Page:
(12) Sovereign Money
Some 24 national campaigns argue that taking the power to create money out of the hands of banks would end the instability and boom-and-bust cycles that are caused when banks create too much money in a short period of time. In this way, banks could be allowed to fail without bailouts from taxpayers. It would also ensure that, rather than being lent into existence as currently happens and frequently for speculative rather than productive purposes, newly created money is spent into the real economy, thus reducing the overall public debt burden.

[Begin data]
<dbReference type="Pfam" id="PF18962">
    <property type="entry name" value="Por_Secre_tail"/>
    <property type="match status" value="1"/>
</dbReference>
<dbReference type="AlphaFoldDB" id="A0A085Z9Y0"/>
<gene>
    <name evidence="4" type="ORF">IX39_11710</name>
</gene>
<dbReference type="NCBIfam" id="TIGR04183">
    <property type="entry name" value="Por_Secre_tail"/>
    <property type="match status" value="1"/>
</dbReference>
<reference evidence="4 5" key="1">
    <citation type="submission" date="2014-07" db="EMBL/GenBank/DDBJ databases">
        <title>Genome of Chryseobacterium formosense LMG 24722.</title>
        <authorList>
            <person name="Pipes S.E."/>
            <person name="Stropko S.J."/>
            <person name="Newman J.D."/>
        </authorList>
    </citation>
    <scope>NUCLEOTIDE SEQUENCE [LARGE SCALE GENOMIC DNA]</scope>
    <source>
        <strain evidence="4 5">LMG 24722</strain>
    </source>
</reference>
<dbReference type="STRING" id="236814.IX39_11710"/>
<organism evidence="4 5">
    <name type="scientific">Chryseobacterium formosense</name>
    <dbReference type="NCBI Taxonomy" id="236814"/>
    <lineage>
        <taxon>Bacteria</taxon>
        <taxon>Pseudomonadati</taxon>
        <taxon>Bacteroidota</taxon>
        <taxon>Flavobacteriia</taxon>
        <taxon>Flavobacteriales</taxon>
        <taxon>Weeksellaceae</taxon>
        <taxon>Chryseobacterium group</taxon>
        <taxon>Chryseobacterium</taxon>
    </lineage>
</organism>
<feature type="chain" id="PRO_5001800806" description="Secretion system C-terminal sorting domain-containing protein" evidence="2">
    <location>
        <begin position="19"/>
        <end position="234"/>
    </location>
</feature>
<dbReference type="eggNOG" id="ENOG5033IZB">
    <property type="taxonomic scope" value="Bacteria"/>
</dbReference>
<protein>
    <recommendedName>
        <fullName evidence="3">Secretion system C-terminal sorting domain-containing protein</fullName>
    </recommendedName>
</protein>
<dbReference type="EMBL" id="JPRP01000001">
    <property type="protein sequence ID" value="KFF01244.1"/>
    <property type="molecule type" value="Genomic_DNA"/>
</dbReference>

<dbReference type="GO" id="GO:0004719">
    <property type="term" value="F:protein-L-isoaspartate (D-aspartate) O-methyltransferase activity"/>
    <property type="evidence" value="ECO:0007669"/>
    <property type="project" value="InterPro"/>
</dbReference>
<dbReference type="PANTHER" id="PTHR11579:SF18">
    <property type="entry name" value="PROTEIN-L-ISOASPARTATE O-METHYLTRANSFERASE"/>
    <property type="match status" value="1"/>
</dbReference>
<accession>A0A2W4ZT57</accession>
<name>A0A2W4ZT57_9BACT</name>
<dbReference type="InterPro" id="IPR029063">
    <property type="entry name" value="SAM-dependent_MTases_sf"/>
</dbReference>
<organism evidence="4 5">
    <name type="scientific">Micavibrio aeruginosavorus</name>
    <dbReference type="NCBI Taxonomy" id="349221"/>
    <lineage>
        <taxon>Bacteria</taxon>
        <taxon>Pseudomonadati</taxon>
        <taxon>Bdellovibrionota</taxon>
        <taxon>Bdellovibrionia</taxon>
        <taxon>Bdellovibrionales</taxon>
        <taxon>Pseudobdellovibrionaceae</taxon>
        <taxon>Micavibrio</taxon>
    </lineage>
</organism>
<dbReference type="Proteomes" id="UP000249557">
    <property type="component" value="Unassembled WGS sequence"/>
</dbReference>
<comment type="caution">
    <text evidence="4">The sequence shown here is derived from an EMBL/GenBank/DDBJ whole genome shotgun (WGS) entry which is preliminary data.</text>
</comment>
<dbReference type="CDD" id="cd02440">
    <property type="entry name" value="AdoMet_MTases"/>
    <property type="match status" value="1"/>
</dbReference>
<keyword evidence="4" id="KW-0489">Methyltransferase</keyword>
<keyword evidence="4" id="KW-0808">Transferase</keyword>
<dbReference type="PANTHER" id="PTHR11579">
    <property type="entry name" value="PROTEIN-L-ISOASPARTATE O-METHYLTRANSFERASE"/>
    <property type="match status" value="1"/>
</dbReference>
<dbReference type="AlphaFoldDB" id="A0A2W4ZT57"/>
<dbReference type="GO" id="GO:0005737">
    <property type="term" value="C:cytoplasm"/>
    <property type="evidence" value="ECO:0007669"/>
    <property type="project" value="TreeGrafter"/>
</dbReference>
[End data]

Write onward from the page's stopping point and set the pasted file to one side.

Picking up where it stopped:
Only one campaign has official endorsement — Iceland — on which one reviewhas commented: “Under the proposed sovereign money system, the Central Bank of Iceland would increase the money supply in proportion to growth and consistent with the mandated inflation target. Direct control of the money supply would remove the need for traditional policy instruments designed to manipulate commercial banks’ incentive to create money, such as policy interest rates and regulatory lending limits. The government would then put the money into circulation via sovereign bond purchases, and/or fiscal measures. To avoid conflicts of interest leading to the oversupply of money, decisions over allocation would be made by a committee independent of the government.” For Constitutionalists, however, whatever system of money management is opted for, by government or independent thereof, it is crucial that the overall process remain at all times subject to public oversight thereby ensuring that money is deployed as a social good in the interest of the many rather than, as at present, of the few.